Miranda Machacek, M4, Class of 2020
I laid my original white coat to rest at a beach in Auckland, New Zealand after my final day of an international clinical rotation. White coat disposal ceremonies are a tradition I must confess I have greatly anticipated. I had grown to resent that coat and what it meant. Its characteristic short length was an immediate signal to any healthcare professional in the hospital that I was a student – perhaps to some savvy patients as well. I frequently felt the weight of the “student” label while walking through the hospital. The real or imagined looks of patients, nurses, residents, and attendings that said I was a temporary time-waster at best and utterly incompetent at worst.
This was a particularly frustrating experience for me entering the wards after having just graduated with my PhD. Grad school is a gauntlet of failure that beats you down and watches to see if you’re just the right amount of crazy enough to get back up and try it again the next day…and the next…and the next…and the next. Over the years you become a master experiment designer and trouble-shooter. You’re the person more junior grad students come to with questions about a variety of techniques, machines, and reagents. You find yourself arguing with your mentors about why you should or definitely should not spend your time and energy doing an experiment. Although it’s a steady and slow creep, one day it dawns on you…you are an expert in that field. You have opinions and theories based on your hard-earned results and—wonder of all wonders—they hold significance in the academic arena.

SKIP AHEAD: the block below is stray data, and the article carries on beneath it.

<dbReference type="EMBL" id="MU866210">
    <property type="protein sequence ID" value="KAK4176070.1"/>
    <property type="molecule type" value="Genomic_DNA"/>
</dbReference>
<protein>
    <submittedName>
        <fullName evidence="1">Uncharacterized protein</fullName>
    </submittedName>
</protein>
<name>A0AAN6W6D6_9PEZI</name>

To then descend from the heady heights of grad school, don the short white coat, and enter the wards created some friction in me. The daily reminders of what I had forgotten since I was last in medical school 4-6 years ago; constantly being interrupted while trying to present a patient;the sad, stark reminders that–compared to someone’s socioeconomic status, race, or ability to obtain health insurance medicine is an astonishingly small piece in determining how healthy someone is. The constant grind of these reminders chafed. And let’s be honest, chafing is no one’s friend.
So I had looked forward to saying a final goodbye to that piece of my required hospital attire. Good riddance. Like a cartoonish villain, I pictured myself maniacally laughing with glee.
I wanted to give it a proper send-off though, so I waited until the final day of my international rotation when I left early to spend the afternoon at the beach. I figured a garbage can overlooking the teal water and volcanic islands of Hauraki Bay was as good a spot as any to let it rest in peace. As expected, emotion swelled up in me as I was about to let it go. But I hesitated for a second. It wasn’t glee I felt. Surprisingly, a bittersweet sadness bubbled up. As much as I was excited to let go of this dorky, stained encumberment whose pockets were often over-stuffed with pens, notecards, surgical dressings, and pocket guides, I realized that while at times it seemed to sell me out, it had done other things too.